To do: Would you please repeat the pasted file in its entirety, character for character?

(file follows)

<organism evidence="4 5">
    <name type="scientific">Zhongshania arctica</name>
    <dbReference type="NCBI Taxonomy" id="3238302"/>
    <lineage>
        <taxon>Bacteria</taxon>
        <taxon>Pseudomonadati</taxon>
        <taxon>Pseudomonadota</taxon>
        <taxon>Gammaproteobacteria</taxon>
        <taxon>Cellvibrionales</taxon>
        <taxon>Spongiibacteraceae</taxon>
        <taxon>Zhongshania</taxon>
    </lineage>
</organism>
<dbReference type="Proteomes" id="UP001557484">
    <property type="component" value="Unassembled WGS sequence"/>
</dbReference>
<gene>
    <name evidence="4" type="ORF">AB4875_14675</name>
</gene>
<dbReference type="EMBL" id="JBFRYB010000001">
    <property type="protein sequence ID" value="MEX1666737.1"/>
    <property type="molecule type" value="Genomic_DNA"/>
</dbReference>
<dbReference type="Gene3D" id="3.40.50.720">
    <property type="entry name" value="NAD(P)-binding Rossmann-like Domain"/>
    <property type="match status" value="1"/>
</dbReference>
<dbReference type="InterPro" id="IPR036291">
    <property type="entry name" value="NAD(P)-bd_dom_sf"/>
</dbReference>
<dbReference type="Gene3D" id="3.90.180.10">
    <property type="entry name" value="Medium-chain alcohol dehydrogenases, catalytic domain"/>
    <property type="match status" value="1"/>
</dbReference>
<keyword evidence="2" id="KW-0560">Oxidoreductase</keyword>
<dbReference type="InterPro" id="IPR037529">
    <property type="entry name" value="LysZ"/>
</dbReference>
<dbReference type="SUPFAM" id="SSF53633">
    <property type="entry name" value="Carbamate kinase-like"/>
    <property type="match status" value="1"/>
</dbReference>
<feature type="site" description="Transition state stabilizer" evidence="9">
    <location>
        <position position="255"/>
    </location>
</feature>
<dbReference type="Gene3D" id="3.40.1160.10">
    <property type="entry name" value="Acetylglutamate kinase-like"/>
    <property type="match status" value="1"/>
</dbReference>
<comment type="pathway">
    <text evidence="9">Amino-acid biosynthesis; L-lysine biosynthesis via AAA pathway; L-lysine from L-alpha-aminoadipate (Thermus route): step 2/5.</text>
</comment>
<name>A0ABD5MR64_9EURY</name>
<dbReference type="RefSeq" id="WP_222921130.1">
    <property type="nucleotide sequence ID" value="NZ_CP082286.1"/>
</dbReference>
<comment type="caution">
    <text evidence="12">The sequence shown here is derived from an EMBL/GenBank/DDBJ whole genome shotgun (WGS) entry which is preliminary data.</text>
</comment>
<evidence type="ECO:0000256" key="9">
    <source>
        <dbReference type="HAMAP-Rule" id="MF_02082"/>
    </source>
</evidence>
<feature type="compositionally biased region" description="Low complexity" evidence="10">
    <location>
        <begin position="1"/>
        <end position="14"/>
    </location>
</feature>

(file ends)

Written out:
<organism evidence="4 5">
    <name type="scientific">Zhongshania arctica</name>
    <dbReference type="NCBI Taxonomy" id="3238302"/>
    <lineage>
        <taxon>Bacteria</taxon>
        <taxon>Pseudomonadati</taxon>
        <taxon>Pseudomonadota</taxon>
        <taxon>Gammaproteobacteria</taxon>
        <taxon>Cellvibrionales</taxon>
        <taxon>Spongiibacteraceae</taxon>
        <taxon>Zhongshania</taxon>
    </lineage>
</organism>
<dbReference type="Proteomes" id="UP001557484">
    <property type="component" value="Unassembled WGS sequence"/>
</dbReference>
<gene>
    <name evidence="4" type="ORF">AB4875_14675</name>
</gene>
<dbReference type="EMBL" id="JBFRYB010000001">
    <property type="protein sequence ID" value="MEX1666737.1"/>
    <property type="molecule type" value="Genomic_DNA"/>
</dbReference>
<dbReference type="Gene3D" id="3.40.50.720">
    <property type="entry name" value="NAD(P)-binding Rossmann-like Domain"/>
    <property type="match status" value="1"/>
</dbReference>
<dbReference type="InterPro" id="IPR036291">
    <property type="entry name" value="NAD(P)-bd_dom_sf"/>
</dbReference>
<dbReference type="Gene3D" id="3.90.180.10">
    <property type="entry name" value="Medium-chain alcohol dehydrogenases, catalytic domain"/>
    <property type="match status" value="1"/>
</dbReference>
<keyword evidence="2" id="KW-0560">Oxidoreductase</keyword>
<dbReference type="InterPro" id="IPR037529">
    <property type="entry name" value="LysZ"/>
</dbReference>
<dbReference type="SUPFAM" id="SSF53633">
    <property type="entry name" value="Carbamate kinase-like"/>
    <property type="match status" value="1"/>
</dbReference>
<feature type="site" description="Transition state stabilizer" evidence="9">
    <location>
        <position position="255"/>
    </location>
</feature>
<dbReference type="Gene3D" id="3.40.1160.10">
    <property type="entry name" value="Acetylglutamate kinase-like"/>
    <property type="match status" value="1"/>
</dbReference>
<comment type="pathway">
    <text evidence="9">Amino-acid biosynthesis; L-lysine biosynthesis via AAA pathway; L-lysine from L-alpha-aminoadipate (Thermus route): step 2/5.</text>
</comment>
<name>A0ABD5MR64_9EURY</name>
<dbReference type="RefSeq" id="WP_222921130.1">
    <property type="nucleotide sequence ID" value="NZ_CP082286.1"/>
</dbReference>
<comment type="caution">
    <text evidence="12">The sequence shown here is derived from an EMBL/GenBank/DDBJ whole genome shotgun (WGS) entry which is preliminary data.</text>
</comment>
<evidence type="ECO:0000256" key="9">
    <source>
        <dbReference type="HAMAP-Rule" id="MF_02082"/>
    </source>
</evidence>
<feature type="compositionally biased region" description="Low complexity" evidence="10">
    <location>
        <begin position="1"/>
        <end position="14"/>
    </location>
</feature>